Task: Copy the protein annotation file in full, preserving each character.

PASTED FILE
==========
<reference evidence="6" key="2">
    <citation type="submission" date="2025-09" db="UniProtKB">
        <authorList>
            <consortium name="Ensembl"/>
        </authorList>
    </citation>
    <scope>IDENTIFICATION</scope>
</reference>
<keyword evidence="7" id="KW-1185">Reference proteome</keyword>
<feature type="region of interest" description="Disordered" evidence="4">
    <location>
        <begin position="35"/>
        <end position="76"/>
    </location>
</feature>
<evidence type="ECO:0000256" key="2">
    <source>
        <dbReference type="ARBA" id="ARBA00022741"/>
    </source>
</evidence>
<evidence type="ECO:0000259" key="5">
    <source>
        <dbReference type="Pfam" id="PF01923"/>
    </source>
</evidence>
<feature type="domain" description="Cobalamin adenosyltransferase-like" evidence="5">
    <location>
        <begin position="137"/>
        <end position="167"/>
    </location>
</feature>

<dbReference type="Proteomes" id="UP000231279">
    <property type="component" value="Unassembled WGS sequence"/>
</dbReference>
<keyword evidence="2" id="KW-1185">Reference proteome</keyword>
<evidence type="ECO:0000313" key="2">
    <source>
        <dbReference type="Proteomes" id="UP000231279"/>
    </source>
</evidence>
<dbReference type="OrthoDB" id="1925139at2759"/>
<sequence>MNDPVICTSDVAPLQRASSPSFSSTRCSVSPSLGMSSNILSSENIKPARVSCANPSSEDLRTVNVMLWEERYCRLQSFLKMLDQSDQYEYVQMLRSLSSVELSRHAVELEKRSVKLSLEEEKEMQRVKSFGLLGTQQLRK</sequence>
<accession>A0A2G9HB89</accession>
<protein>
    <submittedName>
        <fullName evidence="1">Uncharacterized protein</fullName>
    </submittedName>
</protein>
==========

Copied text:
<reference evidence="6" key="2">
    <citation type="submission" date="2025-09" db="UniProtKB">
        <authorList>
            <consortium name="Ensembl"/>
        </authorList>
    </citation>
    <scope>IDENTIFICATION</scope>
</reference>
<keyword evidence="7" id="KW-1185">Reference proteome</keyword>
<feature type="region of interest" description="Disordered" evidence="4">
    <location>
        <begin position="35"/>
        <end position="76"/>
    </location>
</feature>
<evidence type="ECO:0000256" key="2">
    <source>
        <dbReference type="ARBA" id="ARBA00022741"/>
    </source>
</evidence>
<evidence type="ECO:0000259" key="5">
    <source>
        <dbReference type="Pfam" id="PF01923"/>
    </source>
</evidence>
<feature type="domain" description="Cobalamin adenosyltransferase-like" evidence="5">
    <location>
        <begin position="137"/>
        <end position="167"/>
    </location>
</feature>

<dbReference type="Proteomes" id="UP000231279">
    <property type="component" value="Unassembled WGS sequence"/>
</dbReference>
<keyword evidence="2" id="KW-1185">Reference proteome</keyword>
<evidence type="ECO:0000313" key="2">
    <source>
        <dbReference type="Proteomes" id="UP000231279"/>
    </source>
</evidence>
<dbReference type="OrthoDB" id="1925139at2759"/>
<sequence>MNDPVICTSDVAPLQRASSPSFSSTRCSVSPSLGMSSNILSSENIKPARVSCANPSSEDLRTVNVMLWEERYCRLQSFLKMLDQSDQYEYVQMLRSLSSVELSRHAVELEKRSVKLSLEEEKEMQRVKSFGLLGTQQLRK</sequence>
<accession>A0A2G9HB89</accession>
<protein>
    <submittedName>
        <fullName evidence="1">Uncharacterized protein</fullName>
    </submittedName>
</protein>